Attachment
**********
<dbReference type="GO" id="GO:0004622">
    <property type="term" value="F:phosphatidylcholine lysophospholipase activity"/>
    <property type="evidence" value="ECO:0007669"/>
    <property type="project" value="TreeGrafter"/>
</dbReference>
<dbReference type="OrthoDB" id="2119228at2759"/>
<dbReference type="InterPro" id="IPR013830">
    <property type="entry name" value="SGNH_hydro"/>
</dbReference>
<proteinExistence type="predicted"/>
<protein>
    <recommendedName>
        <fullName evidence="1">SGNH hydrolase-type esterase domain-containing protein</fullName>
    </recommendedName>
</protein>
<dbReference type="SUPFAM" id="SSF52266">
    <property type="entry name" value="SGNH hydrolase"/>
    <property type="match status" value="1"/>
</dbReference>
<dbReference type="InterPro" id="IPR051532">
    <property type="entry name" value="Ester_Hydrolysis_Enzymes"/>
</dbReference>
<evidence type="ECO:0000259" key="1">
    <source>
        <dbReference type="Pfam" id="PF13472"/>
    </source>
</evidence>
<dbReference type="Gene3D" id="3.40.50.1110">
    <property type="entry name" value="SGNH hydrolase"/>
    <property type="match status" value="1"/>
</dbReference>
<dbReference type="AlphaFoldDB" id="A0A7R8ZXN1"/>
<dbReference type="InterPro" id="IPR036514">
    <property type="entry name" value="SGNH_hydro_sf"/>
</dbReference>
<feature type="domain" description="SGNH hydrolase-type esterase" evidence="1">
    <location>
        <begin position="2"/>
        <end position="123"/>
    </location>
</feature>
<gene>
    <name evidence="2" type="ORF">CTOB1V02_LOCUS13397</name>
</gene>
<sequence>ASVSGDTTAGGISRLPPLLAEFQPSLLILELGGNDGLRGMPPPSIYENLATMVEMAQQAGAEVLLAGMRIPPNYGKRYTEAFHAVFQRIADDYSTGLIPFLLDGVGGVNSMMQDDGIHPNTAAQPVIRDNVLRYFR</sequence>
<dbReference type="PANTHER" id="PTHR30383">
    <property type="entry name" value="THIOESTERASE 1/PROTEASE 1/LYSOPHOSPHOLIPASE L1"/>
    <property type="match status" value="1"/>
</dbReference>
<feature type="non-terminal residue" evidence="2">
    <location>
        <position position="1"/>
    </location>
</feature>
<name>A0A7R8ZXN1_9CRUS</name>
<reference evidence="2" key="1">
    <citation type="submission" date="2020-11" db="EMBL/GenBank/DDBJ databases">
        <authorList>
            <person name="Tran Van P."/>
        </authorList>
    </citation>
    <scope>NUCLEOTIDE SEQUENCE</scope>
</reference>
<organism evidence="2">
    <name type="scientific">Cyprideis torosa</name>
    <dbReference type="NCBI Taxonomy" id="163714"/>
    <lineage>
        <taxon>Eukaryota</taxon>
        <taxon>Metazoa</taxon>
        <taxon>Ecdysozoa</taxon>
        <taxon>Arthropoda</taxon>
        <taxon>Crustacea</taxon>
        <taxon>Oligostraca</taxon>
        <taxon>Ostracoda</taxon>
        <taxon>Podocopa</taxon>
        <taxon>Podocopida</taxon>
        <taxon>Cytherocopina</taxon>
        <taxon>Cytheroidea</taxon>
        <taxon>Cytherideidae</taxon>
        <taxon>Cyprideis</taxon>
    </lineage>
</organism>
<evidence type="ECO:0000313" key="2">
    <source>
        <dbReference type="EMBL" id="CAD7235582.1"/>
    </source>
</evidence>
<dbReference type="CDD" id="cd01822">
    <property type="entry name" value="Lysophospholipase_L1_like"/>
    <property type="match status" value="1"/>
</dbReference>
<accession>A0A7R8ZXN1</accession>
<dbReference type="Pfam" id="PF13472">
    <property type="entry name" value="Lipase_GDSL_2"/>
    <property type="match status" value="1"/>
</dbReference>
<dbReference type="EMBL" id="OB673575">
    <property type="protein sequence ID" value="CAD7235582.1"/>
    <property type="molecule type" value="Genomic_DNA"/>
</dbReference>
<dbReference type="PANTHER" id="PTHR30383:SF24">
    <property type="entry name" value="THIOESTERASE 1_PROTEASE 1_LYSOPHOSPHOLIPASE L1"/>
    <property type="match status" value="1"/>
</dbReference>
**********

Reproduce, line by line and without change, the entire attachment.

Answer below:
<dbReference type="GO" id="GO:0004622">
    <property type="term" value="F:phosphatidylcholine lysophospholipase activity"/>
    <property type="evidence" value="ECO:0007669"/>
    <property type="project" value="TreeGrafter"/>
</dbReference>
<dbReference type="OrthoDB" id="2119228at2759"/>
<dbReference type="InterPro" id="IPR013830">
    <property type="entry name" value="SGNH_hydro"/>
</dbReference>
<proteinExistence type="predicted"/>
<protein>
    <recommendedName>
        <fullName evidence="1">SGNH hydrolase-type esterase domain-containing protein</fullName>
    </recommendedName>
</protein>
<dbReference type="SUPFAM" id="SSF52266">
    <property type="entry name" value="SGNH hydrolase"/>
    <property type="match status" value="1"/>
</dbReference>
<dbReference type="InterPro" id="IPR051532">
    <property type="entry name" value="Ester_Hydrolysis_Enzymes"/>
</dbReference>
<evidence type="ECO:0000259" key="1">
    <source>
        <dbReference type="Pfam" id="PF13472"/>
    </source>
</evidence>
<dbReference type="Gene3D" id="3.40.50.1110">
    <property type="entry name" value="SGNH hydrolase"/>
    <property type="match status" value="1"/>
</dbReference>
<dbReference type="AlphaFoldDB" id="A0A7R8ZXN1"/>
<dbReference type="InterPro" id="IPR036514">
    <property type="entry name" value="SGNH_hydro_sf"/>
</dbReference>
<feature type="domain" description="SGNH hydrolase-type esterase" evidence="1">
    <location>
        <begin position="2"/>
        <end position="123"/>
    </location>
</feature>
<gene>
    <name evidence="2" type="ORF">CTOB1V02_LOCUS13397</name>
</gene>
<sequence>ASVSGDTTAGGISRLPPLLAEFQPSLLILELGGNDGLRGMPPPSIYENLATMVEMAQQAGAEVLLAGMRIPPNYGKRYTEAFHAVFQRIADDYSTGLIPFLLDGVGGVNSMMQDDGIHPNTAAQPVIRDNVLRYFR</sequence>
<dbReference type="PANTHER" id="PTHR30383">
    <property type="entry name" value="THIOESTERASE 1/PROTEASE 1/LYSOPHOSPHOLIPASE L1"/>
    <property type="match status" value="1"/>
</dbReference>
<feature type="non-terminal residue" evidence="2">
    <location>
        <position position="1"/>
    </location>
</feature>
<name>A0A7R8ZXN1_9CRUS</name>
<reference evidence="2" key="1">
    <citation type="submission" date="2020-11" db="EMBL/GenBank/DDBJ databases">
        <authorList>
            <person name="Tran Van P."/>
        </authorList>
    </citation>
    <scope>NUCLEOTIDE SEQUENCE</scope>
</reference>
<organism evidence="2">
    <name type="scientific">Cyprideis torosa</name>
    <dbReference type="NCBI Taxonomy" id="163714"/>
    <lineage>
        <taxon>Eukaryota</taxon>
        <taxon>Metazoa</taxon>
        <taxon>Ecdysozoa</taxon>
        <taxon>Arthropoda</taxon>
        <taxon>Crustacea</taxon>
        <taxon>Oligostraca</taxon>
        <taxon>Ostracoda</taxon>
        <taxon>Podocopa</taxon>
        <taxon>Podocopida</taxon>
        <taxon>Cytherocopina</taxon>
        <taxon>Cytheroidea</taxon>
        <taxon>Cytherideidae</taxon>
        <taxon>Cyprideis</taxon>
    </lineage>
</organism>
<evidence type="ECO:0000313" key="2">
    <source>
        <dbReference type="EMBL" id="CAD7235582.1"/>
    </source>
</evidence>
<dbReference type="CDD" id="cd01822">
    <property type="entry name" value="Lysophospholipase_L1_like"/>
    <property type="match status" value="1"/>
</dbReference>
<accession>A0A7R8ZXN1</accession>
<dbReference type="Pfam" id="PF13472">
    <property type="entry name" value="Lipase_GDSL_2"/>
    <property type="match status" value="1"/>
</dbReference>
<dbReference type="EMBL" id="OB673575">
    <property type="protein sequence ID" value="CAD7235582.1"/>
    <property type="molecule type" value="Genomic_DNA"/>
</dbReference>
<dbReference type="PANTHER" id="PTHR30383:SF24">
    <property type="entry name" value="THIOESTERASE 1_PROTEASE 1_LYSOPHOSPHOLIPASE L1"/>
    <property type="match status" value="1"/>
</dbReference>